Journal Of Tropical Biosciences
Volume No: 11|
Page No: 36
| FullText PDF
Title: TOXICITY OF SEED POWDER AND EXTRACTS OF JATROPHA CURCAS TO THREE STORAGE BEETLES
NEGBENEBOR*1, H. E, MAKANJUOLA2, W. A., DENLOYE3, A. A
1DEPARTMENT OF COMPUTING AND APPLIED SCIENCE,
BAZE UNIVERSITY, PLOT 686, CADASTRAL ZONE, ABUJA, NIGERIA.
2DEPARTMENT OF ZOOLOGY, UNIVERSITY OF LAGOS, AKOKA, LAGOS.
3DEPARTMENT OF ZOOLOGY AND ENVIRONMENTAL BIOLOGY,
LAGOS STATE UNIVERSITY, BADAGRY EXPRESSWAY, OJO, LAGOS.
Natural plant products may provide sustainable, safe, available and cheap alternative to synthetic insecticides in the control of storage insect pests threatening stored grains. As part of a search for such plant products, Jatropha curcas seed powder, ethanolic and oil extracts were screened for insecticidal potency against Callosobruchus maculatus F. (Bruchidae), Rhizopertha dominica F. (Bostrichidae) and Sitophilus zeamais Motsch (Curculionidae). Graded concentrations of each formulation were used as replicated treatments in exposure chambers of each test insect species in standard laboratory bioassays under ambient conditions. Insect mortality taken as quantal responses was used to compute median lethal concentration (LC50) values using probit analysis. Results showed that all formulations tested gave appreciable toxicity against each test insect species. The computed LC50 values showed that the powder was significantly more toxic (p< 0.05) to C. maculatus (2.00 g/kg) than either S. zeamais (5.30 g/kg) or R. dominica (8.87 g/kg). Similarly, the ethanolic extract was more toxic against C. maculatus (0.15 ml/L) than either S. zeamais (0.31 ml/L) or R. dominica (0.52 ml/L). The toxicity of test oil against each insect exposed was high (0.13 – 0.21 ml/L) but not significantly different from each other. The GC-MS analysis of the test ethanol extract showed that the major constituents are 9,-12, - Octadecadienoic acid ([Z, Z] (48.1%), benzene benzoate (0.3%) and squalene (0.14%). The study demonstrates the potential of J. curcas seed for use in the control of the three test insects.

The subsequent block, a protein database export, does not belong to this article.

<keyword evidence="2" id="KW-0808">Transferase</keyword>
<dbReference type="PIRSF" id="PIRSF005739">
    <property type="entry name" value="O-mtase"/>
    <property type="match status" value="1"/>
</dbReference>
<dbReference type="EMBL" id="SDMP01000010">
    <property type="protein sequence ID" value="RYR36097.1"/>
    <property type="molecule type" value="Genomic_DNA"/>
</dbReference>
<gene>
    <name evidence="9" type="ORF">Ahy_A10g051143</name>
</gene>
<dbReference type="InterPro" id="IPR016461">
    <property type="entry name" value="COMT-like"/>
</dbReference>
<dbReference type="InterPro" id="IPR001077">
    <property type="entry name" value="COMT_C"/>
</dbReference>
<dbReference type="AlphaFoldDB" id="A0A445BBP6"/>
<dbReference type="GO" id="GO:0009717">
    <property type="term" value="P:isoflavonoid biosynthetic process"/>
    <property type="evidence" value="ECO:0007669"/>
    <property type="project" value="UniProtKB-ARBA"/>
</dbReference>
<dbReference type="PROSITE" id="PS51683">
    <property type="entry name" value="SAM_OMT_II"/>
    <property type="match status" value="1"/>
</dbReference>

The insecticidal activity of J. curcas extracts against S. zeamais, R. dominica and C. maculatus, indicate the potential for using them as natural sources of insecticidal material. The potential of using botanical products as alternatives to synthetic chemical forcontrol of S. zeamais, R. dominica and C. maculatus cannot be overemphasized. Botanicals will likely minimize cost and the negative impact of synthetic insecticide within the environment and to human health. The use of these test plants can be integrated into other environmentally friendly methods to achieve a good enough control as against using the hazardous synthetic insecticide. The identification of the active compounds and their modes of action against insect pest would contribute a lot to the development of synthetic pesticides, pest-management and also play a great role in the economic development of a given country.